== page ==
Kill It. Kill It With Fire! –
7 Days To Die sounds awesome on paper – take the hunting/gathering/crafting of Minecraft in a realistic-ish Fallout-like open environment and add some Resident Evil zombies and Left4Dead 4-player co-op. Unfortunately, the final product is so broken and terrible, it is actually pretty amazing how bad it really is despite having such a winning recipe.
There are so many problems with 7 Days To Die it is difficult to find a place to start. To quickly summarize, there is no story, there is zero indication on what it is you are supposed to be doing, the visuals are shockingly low res, the frame rate stutters so often I thought my Xbox was going to break, and the PC interface is the exact opposite of intuitive for a console environment. This is a leading contender for the most broken and not fun game of 2016.
When players tried Super Mario Bros. for the first time, they quickly realized they needed to run to the right, hop on bad guys, and reach the end of the stage by sliding down a flagpole. Point being, the game has a clear objective that is easily determined. 7 Days To Die has no objective or indication on what to do. Only after aimlessly walking around a drab environment for 20 minutes did I even realize my naked body can punch grass, trees and rocks to gather resources. Once the correct materials are collected, items and weapons can be crafted. But then, that is where it ends. I guess you are supposed to hunker down and set traps Deception-style to keep zombies at bay but the resource gathering and broken UI is so boring I actually have more fun trying to build my credit score.
Let me tell the story of one of my play-throughs to explain just how awful this game is. First, my two buddies sent me an invite to join their game so I accepted. Upon first spawning into the world, I am greeted with a pitch black environment, thinking I was still in a loading screen. As it turns out, I started my quest in the middle of night so the environment was just about completely black. Wanting to join my friends, I realized I started in the opposite corner of the map from where they were. But I was only able to determine this after stumbling through the map screen’s interface and activating my friend’s location option. Why don’t they pop up on my HUD by default? Why can’t I see anything? How the hell am I supposed to find items in pitch dark? Why are there zombies? Why am I naked? Who am I and what am I supposed to do? How can I not break my fist by repeatedly punching a giant rock? If I am naked, how am I carrying all these resources? Where do a find a feather and why do I need one? Why didn’t I spawn near my friends? Why does this game hate me? These are just some questions that immediately comes to mind after playing for about 15 minutes.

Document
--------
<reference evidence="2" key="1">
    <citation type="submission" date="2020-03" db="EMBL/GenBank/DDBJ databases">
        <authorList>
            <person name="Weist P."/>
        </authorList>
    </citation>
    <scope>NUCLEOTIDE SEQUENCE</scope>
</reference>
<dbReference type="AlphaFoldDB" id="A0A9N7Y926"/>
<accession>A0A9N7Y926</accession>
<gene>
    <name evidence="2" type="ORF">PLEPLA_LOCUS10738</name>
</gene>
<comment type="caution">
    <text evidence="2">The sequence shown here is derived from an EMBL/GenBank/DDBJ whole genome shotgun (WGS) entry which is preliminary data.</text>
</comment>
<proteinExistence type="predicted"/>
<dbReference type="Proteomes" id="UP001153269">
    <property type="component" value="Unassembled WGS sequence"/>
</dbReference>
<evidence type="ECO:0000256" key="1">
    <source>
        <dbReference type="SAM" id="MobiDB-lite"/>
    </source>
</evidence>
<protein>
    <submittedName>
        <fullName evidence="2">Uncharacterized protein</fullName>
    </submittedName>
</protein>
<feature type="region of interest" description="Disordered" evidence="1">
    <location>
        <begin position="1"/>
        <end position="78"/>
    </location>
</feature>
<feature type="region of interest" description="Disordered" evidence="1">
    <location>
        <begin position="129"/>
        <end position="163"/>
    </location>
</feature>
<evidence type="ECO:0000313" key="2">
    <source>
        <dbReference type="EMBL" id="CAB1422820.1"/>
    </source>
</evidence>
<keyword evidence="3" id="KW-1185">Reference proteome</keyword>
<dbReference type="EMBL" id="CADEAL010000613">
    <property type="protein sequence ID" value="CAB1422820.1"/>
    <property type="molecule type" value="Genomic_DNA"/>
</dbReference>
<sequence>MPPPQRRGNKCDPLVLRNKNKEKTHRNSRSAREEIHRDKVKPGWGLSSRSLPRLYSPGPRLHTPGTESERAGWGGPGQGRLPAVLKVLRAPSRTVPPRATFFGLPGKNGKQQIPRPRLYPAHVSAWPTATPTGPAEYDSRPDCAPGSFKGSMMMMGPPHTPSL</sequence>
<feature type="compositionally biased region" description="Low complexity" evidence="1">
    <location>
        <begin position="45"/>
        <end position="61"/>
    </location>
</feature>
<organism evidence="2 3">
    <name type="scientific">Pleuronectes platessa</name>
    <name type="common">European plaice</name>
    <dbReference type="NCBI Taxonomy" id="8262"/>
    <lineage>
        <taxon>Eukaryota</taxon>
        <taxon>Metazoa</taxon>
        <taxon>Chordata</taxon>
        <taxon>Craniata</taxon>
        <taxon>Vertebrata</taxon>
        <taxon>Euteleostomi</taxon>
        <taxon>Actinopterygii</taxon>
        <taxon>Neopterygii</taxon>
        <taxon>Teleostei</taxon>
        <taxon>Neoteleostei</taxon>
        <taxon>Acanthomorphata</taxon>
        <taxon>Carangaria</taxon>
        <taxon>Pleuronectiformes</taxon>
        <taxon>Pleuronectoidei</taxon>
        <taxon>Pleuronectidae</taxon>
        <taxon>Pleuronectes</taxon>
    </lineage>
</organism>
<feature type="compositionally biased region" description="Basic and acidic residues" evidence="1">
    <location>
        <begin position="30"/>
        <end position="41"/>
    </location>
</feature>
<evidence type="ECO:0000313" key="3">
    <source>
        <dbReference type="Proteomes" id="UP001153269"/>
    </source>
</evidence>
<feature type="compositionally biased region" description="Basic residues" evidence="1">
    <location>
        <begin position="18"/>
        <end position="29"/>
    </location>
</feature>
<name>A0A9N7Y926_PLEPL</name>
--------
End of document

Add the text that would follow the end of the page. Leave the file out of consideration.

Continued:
Once I figured out that I was not frozen in a black screen, I was left to wander naked in the dark. The game first asked me to gather resources to make clothes and weapons but this is literally impossible when there is no light so my first 30 minutes was nothing but empty frustration. Once the sun started coming up, I was actually able to see where I was going but the game never told me what I was supposed to be doing or where things are located. After picking up a bunch of crap from random garbage piles, I was killed by a zombie. The game then respawns the player at their origin point but you lose all your possessions. In order to recollect them, you need to walk back, naked, to your dead body to reclaim your stuff. Unfortunately, my progress was interrupted as I was attacked and re-killed by a pack of five zombies. Since I was naked, I had no way to defend myself. And now, my original pile of stuff was lost forever because the game only keeps track of your previous life. In the meantime, my friends are trying to build a fort like four miles away.
Needless to say, my first experiences were nothing but frustrating. However, even if the gameplay didn’t hate you, the broken interface does. Its PC origins shout loud and clear as everything has a point-and-click interface which simply doesn’t work with an Xbox One controller. Not only that, the player has to manually do everything and sift through needless menu tasks to do anything. For example, say you want to use your bow and arrow. First, you need to mindlessly punch trees and grass, because you know, one would punch grass in real life to make a bow. Once you gather everything, the player has to navigate the cumbersome menus to actually construct the bow, then the arrows, then assign the bow to the weapon slot, then assign the arrows to the weapon slot, then back out of the menu to the game screen, then somehow know to hold down the “B” button to bring up the arrow wheel, then select the arrow you want, then you’ll be all set. Phew, try doing all that with a pack of zombies charging toward you.
This port to Xbox One is lazily put together. There was nothing done to move the experience seamlessly from a mouse and keyboard PC interface to a controller setting. All the text in the menus is also impossibly small to read and the game drops frames worse than a blind paraplegic with Parkinson’s disease. The lack of care is down disrespectful to anyone to purchases this full retail copy.
Again, there are so many things wrong with 7 Days To Die it is rather infuriating. If you somehow had the tenacity to actually figure out what the hell you are even supposed to be do, get over the tremendously steep learning curve, and deal with the clunky interface, then maybe there is some fun to be had here if you can play a few buddies online. My experience, however, was nothing but pain and misery.
Not As Good As: a Minecraft clone
Play It Instead: zombie mode in CoD
Also Try: The Walking Dead
By: Zachary Gasiorowski, Editor in Chief myGamer.com